Italian senate revokes Salvini's immunity from trial over migrant detention in Open Arms case.
Italy's senate has voted to allow the prosecution of former interior minister Matteo Salvini for blocking a migrant ship off the Italian coast last August, in the so-called Open Arms case.
Salvini is accused of the 'kidnapping' of migrants on the Open Arms rescue ship when he was interior minister in premier Giuseppe Conte's first government, reports Italian news agency ANSA.
More than 100 migrants were stuck on board the Spanish rescue ship Open Arms for 19 days off the tiny island of Lampedusa, after Salvini refused to grant the ship permission to dock.
The authorisation to proceed with the case was approved on 30 July by the senate which voted 149 to 141 to strip Salvini of his parliamentary immunity, paving the way for prosecution.
Salvini, leader of the anti-immigration, right-wing Lega party, stands accused of illegal detention, which could see him serve up to 15 years in prison if convicted.
Salvini insists that preventing irregular migrants from disembarking in Italy was government policy at the time and that the decision to block the Open Arms ship was reached collectively within the government.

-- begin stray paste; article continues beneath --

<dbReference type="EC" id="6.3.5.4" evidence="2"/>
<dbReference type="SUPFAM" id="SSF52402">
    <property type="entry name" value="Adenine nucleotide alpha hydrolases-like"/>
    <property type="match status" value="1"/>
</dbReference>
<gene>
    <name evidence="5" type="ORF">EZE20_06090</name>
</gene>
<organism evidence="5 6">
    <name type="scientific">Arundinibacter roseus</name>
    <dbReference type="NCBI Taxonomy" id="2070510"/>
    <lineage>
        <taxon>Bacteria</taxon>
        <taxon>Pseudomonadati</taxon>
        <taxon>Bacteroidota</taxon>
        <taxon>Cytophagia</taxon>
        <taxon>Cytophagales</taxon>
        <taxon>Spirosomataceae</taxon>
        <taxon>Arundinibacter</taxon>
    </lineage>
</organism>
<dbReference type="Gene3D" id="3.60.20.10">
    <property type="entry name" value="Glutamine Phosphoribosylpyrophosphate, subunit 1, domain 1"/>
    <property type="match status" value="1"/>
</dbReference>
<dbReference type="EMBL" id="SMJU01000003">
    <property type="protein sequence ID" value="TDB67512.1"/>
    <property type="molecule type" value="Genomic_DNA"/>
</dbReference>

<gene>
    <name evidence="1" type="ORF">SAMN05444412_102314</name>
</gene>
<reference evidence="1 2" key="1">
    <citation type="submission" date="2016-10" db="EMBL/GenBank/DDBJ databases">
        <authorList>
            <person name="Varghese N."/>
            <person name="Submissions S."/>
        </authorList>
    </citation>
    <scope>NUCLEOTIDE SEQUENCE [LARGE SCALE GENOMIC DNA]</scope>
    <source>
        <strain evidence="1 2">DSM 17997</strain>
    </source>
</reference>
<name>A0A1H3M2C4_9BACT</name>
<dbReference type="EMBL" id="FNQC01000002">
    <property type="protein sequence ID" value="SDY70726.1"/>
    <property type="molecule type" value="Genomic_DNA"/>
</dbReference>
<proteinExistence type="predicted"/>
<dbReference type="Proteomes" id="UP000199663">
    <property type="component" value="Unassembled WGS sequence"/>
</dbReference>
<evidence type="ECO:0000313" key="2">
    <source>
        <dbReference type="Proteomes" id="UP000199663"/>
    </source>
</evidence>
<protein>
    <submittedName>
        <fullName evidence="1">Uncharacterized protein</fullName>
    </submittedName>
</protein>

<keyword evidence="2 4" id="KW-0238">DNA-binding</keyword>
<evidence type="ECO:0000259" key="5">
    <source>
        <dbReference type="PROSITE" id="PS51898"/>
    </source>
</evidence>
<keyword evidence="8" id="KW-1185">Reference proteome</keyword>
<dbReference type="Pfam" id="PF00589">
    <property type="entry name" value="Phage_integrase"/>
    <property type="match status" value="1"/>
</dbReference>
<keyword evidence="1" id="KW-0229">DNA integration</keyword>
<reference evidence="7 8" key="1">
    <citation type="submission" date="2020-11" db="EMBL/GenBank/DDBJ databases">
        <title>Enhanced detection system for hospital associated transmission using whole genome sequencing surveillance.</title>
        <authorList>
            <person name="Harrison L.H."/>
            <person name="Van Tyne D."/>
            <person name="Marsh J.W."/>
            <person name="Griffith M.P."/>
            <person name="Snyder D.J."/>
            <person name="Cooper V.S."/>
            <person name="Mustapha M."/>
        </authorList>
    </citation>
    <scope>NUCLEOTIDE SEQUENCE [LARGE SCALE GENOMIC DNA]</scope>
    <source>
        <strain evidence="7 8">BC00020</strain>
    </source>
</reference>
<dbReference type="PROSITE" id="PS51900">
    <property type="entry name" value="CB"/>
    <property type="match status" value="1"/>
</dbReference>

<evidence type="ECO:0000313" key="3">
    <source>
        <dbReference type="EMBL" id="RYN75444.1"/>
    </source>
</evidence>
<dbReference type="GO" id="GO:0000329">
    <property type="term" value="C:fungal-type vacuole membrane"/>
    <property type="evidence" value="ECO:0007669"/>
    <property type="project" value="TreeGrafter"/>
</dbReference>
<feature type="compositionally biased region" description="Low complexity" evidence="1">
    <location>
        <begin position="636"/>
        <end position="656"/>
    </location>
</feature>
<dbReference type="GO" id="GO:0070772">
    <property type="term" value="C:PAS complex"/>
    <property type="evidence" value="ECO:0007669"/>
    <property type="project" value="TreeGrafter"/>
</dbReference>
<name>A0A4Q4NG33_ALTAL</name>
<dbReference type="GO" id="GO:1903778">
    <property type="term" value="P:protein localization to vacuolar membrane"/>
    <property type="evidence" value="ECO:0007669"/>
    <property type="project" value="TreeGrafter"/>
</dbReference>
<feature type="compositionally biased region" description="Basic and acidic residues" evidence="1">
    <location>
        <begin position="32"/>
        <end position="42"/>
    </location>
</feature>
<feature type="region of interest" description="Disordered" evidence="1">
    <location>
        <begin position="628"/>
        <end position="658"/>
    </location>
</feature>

Salvini also faces a separate trial, in which he is accused of blocking migrants from disembarking from the Italian Gregoretti coastguard boat last July, after the senate voted to strip him of his parliamentary immunity in February.
Stating that he has a "clear conscience," a defiant Salvini said on 30 July: "Defending Italy is not a crime. I am proud of it, I would do it again, and I will do it again."
A recent Demopolis poll found that Salvini's Lega has dropped more than 11 percentage points in a year, from holding 37 per cent of voting intentions to 25.4 per cent today.
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Italy: Salvini to face new trial over migrant ship blockade